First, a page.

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Mr Science

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Head of science Check out my Youtube channel for free videos to support your teaching, https://www.youtube.com/mrscience88

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Head of science Check out my Youtube channel for free videos to support your teaching, https://www.youtube.com/mrscience88
AQA GCSE Biology-Metabolism
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AQA GCSE Biology-Metabolism

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Get a discount on this resource when you buy directly from www.mrscience.co.uk Designed for the new specification AQA GCSE course but can be modified for other exam boards. 17 slides covering Metabolism. By the end of the powerpoint students would have covered: 4.4.2.3 Metabolism Students should be able to explain the importance of sugars, amino acids, fatty acids and glycerol in the synthesis and breakdown of carbohydrates, proteins and lipids. Metabolism is the sum of all the reactions in a cell or the body. The energy transferred by respiration in cells is used by the organism for the continual enzyme controlled processes of metabolism that synthesise new molecules. Metabolism includes: conversion of glucose to starch, glycogen and cellulose the formation of lipid molecules from a molecule of glycerol and three molecules of fatty acids the use of glucose and nitrate ions to form amino acids which in turn are used to synthesise proteins respiration breakdown of excess proteins to form urea for excretion.
Reaction profiles
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Reaction profiles

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Check out my other resources at: www.tes.com/teaching-resources/shop/mr_science Designed for the new specification AQA GCSE( covers spec point 4.5.1.2 ) course but can be modified for other exam boards. 16 slides covering Reaction profiles. By the end of the powerpoint students would have covered: Define the term activation energy Draw a reaction profile for exothermic and endothermic reactions Interpret reaction profiles for exothermic and endothermic reactions Describe bond breaking and bond making in terms of energy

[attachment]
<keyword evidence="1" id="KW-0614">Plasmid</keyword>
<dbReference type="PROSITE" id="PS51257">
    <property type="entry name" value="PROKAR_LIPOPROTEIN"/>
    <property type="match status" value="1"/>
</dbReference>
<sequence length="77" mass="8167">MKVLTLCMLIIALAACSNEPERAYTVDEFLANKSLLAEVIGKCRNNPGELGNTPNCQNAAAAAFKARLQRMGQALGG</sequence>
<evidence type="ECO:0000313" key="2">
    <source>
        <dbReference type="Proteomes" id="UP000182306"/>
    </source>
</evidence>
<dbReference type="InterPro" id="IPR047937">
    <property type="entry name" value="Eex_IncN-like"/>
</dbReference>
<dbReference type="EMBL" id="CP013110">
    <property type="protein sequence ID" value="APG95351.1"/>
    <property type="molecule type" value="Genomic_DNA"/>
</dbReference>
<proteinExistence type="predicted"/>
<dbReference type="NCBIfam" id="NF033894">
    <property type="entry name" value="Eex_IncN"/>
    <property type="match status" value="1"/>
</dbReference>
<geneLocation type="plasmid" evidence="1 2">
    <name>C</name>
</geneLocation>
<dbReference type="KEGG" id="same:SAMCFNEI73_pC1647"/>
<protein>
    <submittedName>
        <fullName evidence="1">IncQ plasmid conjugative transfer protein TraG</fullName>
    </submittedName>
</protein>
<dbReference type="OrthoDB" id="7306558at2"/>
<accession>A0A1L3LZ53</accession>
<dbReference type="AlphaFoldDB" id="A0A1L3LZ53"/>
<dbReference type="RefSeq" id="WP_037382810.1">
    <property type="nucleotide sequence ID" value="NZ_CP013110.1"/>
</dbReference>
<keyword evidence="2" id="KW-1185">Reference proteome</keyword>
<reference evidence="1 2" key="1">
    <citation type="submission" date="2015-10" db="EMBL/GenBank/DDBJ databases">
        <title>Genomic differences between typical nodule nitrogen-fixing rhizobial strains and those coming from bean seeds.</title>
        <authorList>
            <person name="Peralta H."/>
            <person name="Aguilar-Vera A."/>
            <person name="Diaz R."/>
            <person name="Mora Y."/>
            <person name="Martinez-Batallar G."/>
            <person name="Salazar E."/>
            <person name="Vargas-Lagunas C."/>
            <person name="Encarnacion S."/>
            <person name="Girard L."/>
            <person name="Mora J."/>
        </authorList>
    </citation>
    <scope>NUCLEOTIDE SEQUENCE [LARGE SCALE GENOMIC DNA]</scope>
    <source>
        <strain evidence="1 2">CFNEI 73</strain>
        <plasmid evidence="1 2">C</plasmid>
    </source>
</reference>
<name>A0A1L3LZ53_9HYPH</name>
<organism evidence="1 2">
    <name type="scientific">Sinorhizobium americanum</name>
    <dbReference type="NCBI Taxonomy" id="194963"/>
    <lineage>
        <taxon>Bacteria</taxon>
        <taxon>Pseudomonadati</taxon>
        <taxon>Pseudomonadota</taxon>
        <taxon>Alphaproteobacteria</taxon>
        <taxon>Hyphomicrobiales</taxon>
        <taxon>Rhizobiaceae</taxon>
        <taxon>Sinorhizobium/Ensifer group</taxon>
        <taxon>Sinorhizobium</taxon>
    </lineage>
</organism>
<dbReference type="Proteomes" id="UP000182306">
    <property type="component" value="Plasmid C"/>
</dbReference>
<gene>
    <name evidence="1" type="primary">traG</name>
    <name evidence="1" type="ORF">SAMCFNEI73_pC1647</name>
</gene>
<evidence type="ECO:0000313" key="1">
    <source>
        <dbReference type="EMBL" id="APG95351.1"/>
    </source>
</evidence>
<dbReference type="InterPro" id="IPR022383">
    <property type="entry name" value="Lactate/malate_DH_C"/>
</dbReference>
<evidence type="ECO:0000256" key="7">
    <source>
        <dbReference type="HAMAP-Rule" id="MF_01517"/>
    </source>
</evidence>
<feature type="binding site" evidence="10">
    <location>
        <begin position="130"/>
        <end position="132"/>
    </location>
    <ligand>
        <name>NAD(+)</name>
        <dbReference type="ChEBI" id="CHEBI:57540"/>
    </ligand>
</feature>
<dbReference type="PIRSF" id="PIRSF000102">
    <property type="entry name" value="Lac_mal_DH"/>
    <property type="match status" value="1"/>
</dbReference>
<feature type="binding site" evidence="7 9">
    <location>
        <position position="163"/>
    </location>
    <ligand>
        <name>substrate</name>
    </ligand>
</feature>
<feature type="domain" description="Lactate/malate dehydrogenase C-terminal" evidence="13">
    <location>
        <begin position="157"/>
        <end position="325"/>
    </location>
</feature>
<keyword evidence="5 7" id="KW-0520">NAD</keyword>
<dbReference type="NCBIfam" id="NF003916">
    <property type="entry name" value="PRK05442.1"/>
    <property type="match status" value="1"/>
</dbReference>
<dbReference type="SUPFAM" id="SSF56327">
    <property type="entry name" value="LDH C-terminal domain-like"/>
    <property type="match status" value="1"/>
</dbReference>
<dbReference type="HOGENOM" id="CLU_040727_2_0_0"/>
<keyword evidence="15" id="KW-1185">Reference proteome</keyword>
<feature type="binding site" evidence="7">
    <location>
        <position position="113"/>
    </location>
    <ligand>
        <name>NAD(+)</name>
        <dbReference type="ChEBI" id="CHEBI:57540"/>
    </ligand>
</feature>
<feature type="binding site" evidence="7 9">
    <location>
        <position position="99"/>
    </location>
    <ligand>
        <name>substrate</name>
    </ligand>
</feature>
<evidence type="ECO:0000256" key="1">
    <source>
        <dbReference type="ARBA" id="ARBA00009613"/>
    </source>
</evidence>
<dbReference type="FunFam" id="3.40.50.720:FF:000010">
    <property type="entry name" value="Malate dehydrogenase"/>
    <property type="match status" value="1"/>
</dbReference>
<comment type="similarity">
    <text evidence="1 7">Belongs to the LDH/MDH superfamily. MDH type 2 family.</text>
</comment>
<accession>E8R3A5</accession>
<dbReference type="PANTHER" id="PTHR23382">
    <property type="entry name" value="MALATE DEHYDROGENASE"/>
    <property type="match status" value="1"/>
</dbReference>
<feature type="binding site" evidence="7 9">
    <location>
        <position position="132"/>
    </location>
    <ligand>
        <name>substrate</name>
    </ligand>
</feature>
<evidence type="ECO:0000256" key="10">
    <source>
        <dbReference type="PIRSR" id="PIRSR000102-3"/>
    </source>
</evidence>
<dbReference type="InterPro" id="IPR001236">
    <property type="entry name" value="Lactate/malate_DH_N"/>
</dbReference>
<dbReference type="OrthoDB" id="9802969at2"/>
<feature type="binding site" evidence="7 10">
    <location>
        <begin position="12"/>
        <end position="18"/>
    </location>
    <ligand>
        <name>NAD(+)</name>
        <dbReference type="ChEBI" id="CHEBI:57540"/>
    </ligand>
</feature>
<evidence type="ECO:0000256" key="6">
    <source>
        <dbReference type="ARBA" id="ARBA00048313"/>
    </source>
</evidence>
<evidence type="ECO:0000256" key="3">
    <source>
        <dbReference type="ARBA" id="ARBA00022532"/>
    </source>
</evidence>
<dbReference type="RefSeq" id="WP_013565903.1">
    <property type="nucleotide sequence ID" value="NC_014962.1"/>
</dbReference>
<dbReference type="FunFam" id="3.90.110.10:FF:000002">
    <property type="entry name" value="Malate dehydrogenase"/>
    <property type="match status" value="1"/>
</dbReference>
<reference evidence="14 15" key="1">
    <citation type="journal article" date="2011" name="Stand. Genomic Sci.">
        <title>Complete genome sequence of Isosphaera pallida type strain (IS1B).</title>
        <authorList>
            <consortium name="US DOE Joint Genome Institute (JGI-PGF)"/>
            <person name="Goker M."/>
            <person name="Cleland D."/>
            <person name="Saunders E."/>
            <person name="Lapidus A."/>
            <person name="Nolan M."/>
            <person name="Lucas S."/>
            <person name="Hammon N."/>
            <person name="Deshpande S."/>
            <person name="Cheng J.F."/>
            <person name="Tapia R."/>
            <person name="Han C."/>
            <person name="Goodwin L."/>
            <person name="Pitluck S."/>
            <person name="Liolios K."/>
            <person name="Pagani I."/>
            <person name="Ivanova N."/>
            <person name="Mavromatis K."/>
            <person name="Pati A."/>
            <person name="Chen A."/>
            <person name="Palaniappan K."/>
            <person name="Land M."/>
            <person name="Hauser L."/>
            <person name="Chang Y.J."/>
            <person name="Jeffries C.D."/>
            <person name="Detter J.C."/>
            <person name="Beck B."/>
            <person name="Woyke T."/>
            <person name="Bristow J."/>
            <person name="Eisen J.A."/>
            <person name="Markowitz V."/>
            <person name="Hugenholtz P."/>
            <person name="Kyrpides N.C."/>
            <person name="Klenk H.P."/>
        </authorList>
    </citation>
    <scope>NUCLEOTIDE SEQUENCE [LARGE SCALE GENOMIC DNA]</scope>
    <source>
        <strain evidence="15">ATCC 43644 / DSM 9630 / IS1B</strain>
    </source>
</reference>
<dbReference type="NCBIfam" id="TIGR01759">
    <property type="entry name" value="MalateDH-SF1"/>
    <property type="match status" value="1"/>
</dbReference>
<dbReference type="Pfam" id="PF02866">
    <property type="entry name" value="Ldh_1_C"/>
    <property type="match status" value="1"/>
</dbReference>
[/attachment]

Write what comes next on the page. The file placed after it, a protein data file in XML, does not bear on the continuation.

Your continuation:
Acceleration
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Acceleration

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Check out my Forces bundle to save: www.tes.com/teaching-resource/forces-and-their-interactions-11498289 Designed for the new specification AQA GCSE course but can be modified for other exam boards. 16 slides covering acceleration. By the end of the powerpoint students would have covered Define velocity and acceleration Use and rearrange the equation for acceleration Use the equation v2 − u2 = 2as Complete the required practical on acceleration
AQA GCSE Biology - Levels of organisation
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AQA GCSE Biology - Levels of organisation

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Check out my other resources at: www.tes.com/teaching-resources/shop/mr_science Designed for the new specification AQA GCSE( covers spec point 4.7.2 ) course but can be modified for other exam boards. 27 slides covering Levels of organisation. By the end of the powerpoint students would have covered: 4.7.2.1 Levels of organisation
Contact and non-contact forces
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Contact and non-contact forces

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Check out my other resources at: www.tes.com/teaching-resources/shop/mr_science Designed for the new specification AQA GCSE course (Spec point 4.5.1.2) but can be modified for other exam boards. 11 slides covering Contact and non-contact forces. By the end of the powerpoint students would have covered: -Define what forces are -State the units for forces -Be able to explain the differences between contact and non-contact forces.
IGCSE Edexcel Biology (9-1) Diffusion, Osmosis and Active transport
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IGCSE Edexcel Biology (9-1) Diffusion, Osmosis and Active transport

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www.mrscience.co.uk Designed for the new specification IGCSE Edexcel course but can be used for other examination boards. Covers: (d) Movement of substances into and out of cells 2.15 understand the processes of diffusion, osmosis and active transport by which substances move into and out of cells 2.16 understand how factors affect the rate of movement of substances into and out of cells, including the effects of surface area to volume ratio, distance, temperature and concentration gradient 2.17 practical: investigate diffusion and osmosis using living and non-living systems
AQA GCSE Biology - The use of hormones to treat infertility
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AQA GCSE Biology - The use of hormones to treat infertility